Photo credit: Image 1, Image 2Image 5

If you feel the morning stress mounting as the clock ticks down, check in with your feelings about the morning’s activities and time pressures. If your anxiety is off the charts, your child will be able to sense that but might not understand why.

Naming your feelings can sound like “you can probably tell I’m pretty stressed out this morning. I’m worried about getting you to school and me to work on time, seeing as we have been late every morning so far this week.” Janet Lansbury and Daniel Siegel have excellent resources for learning to name your feelings with children and youth.

Building organizational skills and strengthening executive functioning in young people can start with working with them to:

  • write assignments, appointments, and memos down in a reliable spot as soon as the information is available (such as a planner or notes app on their phone)
  • make important items bigger (because bigger things tend to be easier to find - think adding a bulky accessory to a keyring)
  • always keep important items in the same place (such as placing wallet and bus pass in a basket by the front door upon arriving home)
  • use visual cues in key transitional places (such as a sticky note by the front door with a checklist of must-have items when leaving the house)
  • pack bags together as a bedtime ritual. Packing backpacks and gym bags the night before can reduce the challenges of the morning rush, and is often a less combative time to engage with young people who find getting organizaed overwhelming.
  • sleep in clean clothes the night before to avoid morning battles over getting dressed

The primary thing to be attuned to is patterns - while occasional low moods, school-related worries, and disorganization are to be expected, challenges such as ADHD, anxiety, depression, and other mental health concerns present as enduring patterns of thinking, feeling, and acting over time.

Messaging should be consistent, reinforce progress over perfection, and remind young people through words and actions that “we’re a team and I’m here to help you build the skills & strategies you need to succeed.”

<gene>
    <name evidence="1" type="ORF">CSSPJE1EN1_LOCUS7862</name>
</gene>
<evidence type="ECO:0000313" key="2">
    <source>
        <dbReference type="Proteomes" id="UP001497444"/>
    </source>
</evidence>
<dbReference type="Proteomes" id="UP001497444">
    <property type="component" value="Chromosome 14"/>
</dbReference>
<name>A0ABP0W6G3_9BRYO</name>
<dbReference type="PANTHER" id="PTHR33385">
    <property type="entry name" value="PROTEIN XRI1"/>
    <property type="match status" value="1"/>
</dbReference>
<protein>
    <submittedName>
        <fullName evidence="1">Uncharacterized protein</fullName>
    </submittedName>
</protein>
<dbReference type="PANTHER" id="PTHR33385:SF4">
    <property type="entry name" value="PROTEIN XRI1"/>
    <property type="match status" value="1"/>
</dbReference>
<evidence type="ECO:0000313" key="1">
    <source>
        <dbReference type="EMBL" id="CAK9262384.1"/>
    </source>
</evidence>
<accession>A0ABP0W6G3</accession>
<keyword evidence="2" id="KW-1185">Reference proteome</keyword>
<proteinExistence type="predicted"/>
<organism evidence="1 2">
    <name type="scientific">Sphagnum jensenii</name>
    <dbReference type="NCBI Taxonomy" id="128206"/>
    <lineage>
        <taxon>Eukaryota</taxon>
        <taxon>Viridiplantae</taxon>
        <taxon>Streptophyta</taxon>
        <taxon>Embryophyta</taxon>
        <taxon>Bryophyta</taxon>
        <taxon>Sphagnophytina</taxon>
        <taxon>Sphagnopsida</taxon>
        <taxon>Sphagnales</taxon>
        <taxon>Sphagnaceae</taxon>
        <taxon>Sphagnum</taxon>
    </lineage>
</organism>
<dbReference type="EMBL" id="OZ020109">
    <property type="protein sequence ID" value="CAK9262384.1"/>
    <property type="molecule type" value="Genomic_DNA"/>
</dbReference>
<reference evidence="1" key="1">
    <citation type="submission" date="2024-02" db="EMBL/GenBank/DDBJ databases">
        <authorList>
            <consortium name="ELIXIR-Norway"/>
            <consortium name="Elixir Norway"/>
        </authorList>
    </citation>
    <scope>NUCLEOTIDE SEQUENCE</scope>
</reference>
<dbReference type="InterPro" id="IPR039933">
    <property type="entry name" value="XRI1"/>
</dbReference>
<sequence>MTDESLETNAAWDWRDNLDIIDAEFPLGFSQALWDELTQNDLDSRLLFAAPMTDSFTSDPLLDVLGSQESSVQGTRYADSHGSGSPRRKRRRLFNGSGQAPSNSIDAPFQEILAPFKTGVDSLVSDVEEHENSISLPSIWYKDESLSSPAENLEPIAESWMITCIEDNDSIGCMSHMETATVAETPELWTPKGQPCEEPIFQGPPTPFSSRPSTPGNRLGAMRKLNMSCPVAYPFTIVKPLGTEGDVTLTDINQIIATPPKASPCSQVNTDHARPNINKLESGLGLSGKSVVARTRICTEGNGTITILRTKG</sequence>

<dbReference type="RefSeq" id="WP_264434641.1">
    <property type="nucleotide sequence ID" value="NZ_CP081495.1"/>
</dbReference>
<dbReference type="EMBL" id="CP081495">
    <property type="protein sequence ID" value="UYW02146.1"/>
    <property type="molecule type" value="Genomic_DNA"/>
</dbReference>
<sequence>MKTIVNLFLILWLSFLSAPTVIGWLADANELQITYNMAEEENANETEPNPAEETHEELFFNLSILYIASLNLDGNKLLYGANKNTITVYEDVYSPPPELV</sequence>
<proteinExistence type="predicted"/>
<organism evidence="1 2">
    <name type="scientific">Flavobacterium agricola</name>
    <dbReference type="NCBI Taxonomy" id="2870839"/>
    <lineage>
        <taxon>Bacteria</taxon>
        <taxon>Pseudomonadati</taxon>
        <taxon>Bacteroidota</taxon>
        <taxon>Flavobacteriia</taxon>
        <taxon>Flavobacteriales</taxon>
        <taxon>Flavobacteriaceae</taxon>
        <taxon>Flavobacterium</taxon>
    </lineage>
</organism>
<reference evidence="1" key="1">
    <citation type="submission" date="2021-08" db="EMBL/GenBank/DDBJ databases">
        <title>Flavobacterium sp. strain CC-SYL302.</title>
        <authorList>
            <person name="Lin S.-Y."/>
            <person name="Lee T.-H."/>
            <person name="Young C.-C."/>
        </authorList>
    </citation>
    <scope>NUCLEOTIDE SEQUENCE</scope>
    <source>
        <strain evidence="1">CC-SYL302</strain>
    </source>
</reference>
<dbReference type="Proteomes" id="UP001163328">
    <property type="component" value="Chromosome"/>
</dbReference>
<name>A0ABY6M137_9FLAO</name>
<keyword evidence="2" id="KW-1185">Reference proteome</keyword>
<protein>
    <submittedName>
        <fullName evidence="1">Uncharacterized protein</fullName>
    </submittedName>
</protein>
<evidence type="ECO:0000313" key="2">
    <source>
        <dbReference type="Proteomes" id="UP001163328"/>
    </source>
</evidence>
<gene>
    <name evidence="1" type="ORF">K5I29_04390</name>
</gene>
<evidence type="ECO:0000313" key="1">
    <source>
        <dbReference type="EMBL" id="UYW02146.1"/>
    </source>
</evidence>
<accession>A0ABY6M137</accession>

As children transition to middle or high school, the complexity of teacher communication increases with the number of subject teachers a student has, which may be as many as 8 per year. Bringing your child into the process of developing a communication plan for multiple teachers can build their awareness of the forethought that goes into managing complex communications proactively.

Starting points for building collaborative family-teacher communication include:

  • logging into your child's school based email or team/communication app to ensure you have access to their class and assignement information
  • attending parent teacher meetings and asking about how information is given to your child about their school work
  • asking to see the feedback your child received on tests/assignments so that you can stay aprised of any supports they may need and celebrate sucesses!

Foster the mentality that handing in work is “better late than never,” and reassure them that teachers will accept late assignments up until the final work completion day of the semester as they want your child to succeed.

E.g. “I would love to support you to get out the door on time - I don’t know what school work you need to bring with you, but I would love to pack lunch for you. Would you like a sandwich or a wrap?”